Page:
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What is Methemoglobin?

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  • Written By: Lee Johnson
  • Edited By: Nancy Fann-Im
  • Last Modified Date: 03 December 2016
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An altered form of hemoglobin, methemoglobin is the component of the blood responsible for carrying oxygen around the body. It is always present in the blood in small quantities, but when the levels increase and begin to replace the vital hemoglobin, the body falls into a state of cyanosis. This is because methemoglobin is useless for carrying oxygen around the body. It is made when the ferrous iron present in hemoglobin is oxidized into ferric iron. Methemoglobinemia is the condition associated with excessive amounts of methemoglobin in the body.

Methemoglobin usually makes up less than one percent of the body’s red blood cells. This doesn’t cause any medical issues, because there is still a sufficient amount of hemoglobin in the blood to supply the body with oxygen. When the body’s levels rise to above one percent, not enough oxygen can get around the body and the result is methemoglobinemia, a form of anemia. Minor cases of this often go undiagnosed because it only presents with symptoms such as skin and blood color changes. The skin goes through cyanosis, turning a grayish blue, and the blood can turn a shade of brown.

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Methemoglobinemia can be caused by a genetic condition or exposure to environmental toxins. The genetic conditions that can cause excess methemoglobin to be produced in the red blood cells include Hemoglobin H disease and deficiency of methemoglobin reductase. Hemoglobin H disease is common throughout China, Thailand, Vietnam and other countries in Southeast Asia. Methemoglobin reductase is required to break down methemoglobins into the common oxyhemoglobins. Exposure to chemicals such as nitrates and chlorates can also result in excess methemoglobin in the blood.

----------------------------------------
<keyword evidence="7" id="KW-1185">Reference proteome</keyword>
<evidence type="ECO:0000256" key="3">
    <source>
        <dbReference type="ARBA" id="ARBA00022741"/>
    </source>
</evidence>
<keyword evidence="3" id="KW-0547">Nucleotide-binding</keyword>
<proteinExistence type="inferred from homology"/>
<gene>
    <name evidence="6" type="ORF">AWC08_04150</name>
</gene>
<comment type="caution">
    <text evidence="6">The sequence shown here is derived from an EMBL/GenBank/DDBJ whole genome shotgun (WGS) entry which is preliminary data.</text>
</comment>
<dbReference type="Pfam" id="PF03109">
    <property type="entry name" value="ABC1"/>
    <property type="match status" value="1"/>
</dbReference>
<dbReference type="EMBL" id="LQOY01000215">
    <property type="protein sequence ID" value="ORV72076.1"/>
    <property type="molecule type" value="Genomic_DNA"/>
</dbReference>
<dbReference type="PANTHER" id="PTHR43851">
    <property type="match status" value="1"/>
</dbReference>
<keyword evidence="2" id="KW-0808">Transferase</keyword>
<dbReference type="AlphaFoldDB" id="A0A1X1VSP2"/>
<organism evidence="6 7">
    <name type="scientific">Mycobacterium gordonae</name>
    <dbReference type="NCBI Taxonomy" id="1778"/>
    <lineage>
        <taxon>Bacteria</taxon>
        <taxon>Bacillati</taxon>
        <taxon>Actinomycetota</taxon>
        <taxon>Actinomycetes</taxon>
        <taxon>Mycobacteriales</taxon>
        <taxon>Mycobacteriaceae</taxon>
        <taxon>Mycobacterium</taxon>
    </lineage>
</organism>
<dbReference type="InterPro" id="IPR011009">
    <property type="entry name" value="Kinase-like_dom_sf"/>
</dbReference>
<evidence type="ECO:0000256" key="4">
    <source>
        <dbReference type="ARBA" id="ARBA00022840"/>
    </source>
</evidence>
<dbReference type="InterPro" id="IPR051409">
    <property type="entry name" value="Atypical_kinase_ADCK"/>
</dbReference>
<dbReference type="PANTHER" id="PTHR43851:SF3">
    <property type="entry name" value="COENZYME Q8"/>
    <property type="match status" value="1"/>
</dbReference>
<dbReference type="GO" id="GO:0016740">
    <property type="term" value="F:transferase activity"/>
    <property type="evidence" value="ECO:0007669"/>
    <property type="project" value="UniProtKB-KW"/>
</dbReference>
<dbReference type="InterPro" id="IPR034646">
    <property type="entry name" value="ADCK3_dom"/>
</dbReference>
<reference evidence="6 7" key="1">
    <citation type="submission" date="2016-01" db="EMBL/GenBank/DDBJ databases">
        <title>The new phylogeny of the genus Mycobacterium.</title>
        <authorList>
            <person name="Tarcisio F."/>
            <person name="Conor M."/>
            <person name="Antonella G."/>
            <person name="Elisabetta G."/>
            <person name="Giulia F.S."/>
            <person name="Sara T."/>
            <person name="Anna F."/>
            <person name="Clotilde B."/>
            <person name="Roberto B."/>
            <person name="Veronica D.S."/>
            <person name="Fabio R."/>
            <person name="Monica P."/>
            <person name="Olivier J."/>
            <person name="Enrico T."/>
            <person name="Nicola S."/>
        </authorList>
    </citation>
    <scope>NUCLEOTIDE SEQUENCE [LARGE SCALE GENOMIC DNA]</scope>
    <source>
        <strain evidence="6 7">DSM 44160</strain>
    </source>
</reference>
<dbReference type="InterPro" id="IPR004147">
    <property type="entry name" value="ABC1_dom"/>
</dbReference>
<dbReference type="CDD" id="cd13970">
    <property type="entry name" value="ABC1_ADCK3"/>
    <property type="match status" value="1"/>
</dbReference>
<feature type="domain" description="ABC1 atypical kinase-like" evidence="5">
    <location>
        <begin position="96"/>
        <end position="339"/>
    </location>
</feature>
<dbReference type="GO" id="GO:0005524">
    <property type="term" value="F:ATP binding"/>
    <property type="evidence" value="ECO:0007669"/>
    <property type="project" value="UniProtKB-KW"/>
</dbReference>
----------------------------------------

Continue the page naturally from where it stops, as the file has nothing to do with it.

The levels of methemoglobin in the blood affect the symptoms the condition presents with. If there is between 10 and 25 percent in the blood, cyanosis is the primary symptom. As levels increase to 35 to 40 percent, the resulting oxygen deficiency leads to shortness of breath and headache. If levels become more critical, at over 60 percent, the affected patient will fall into a stupor and begin to show signs of lethargy. Any level over 70 percent is likely to result in death.

Methylene blue is generally used to treat methemoglobinemia, at dosages of 1 to 2 mg diluted in a saline solution and administered intravenously. Blood transfusion is another option for treatment, usually only considered when patients do not respond to methylene blue. If the excess methemoglobin is being caused by an environmental agent or toxin, it must be removed as soon as possible.

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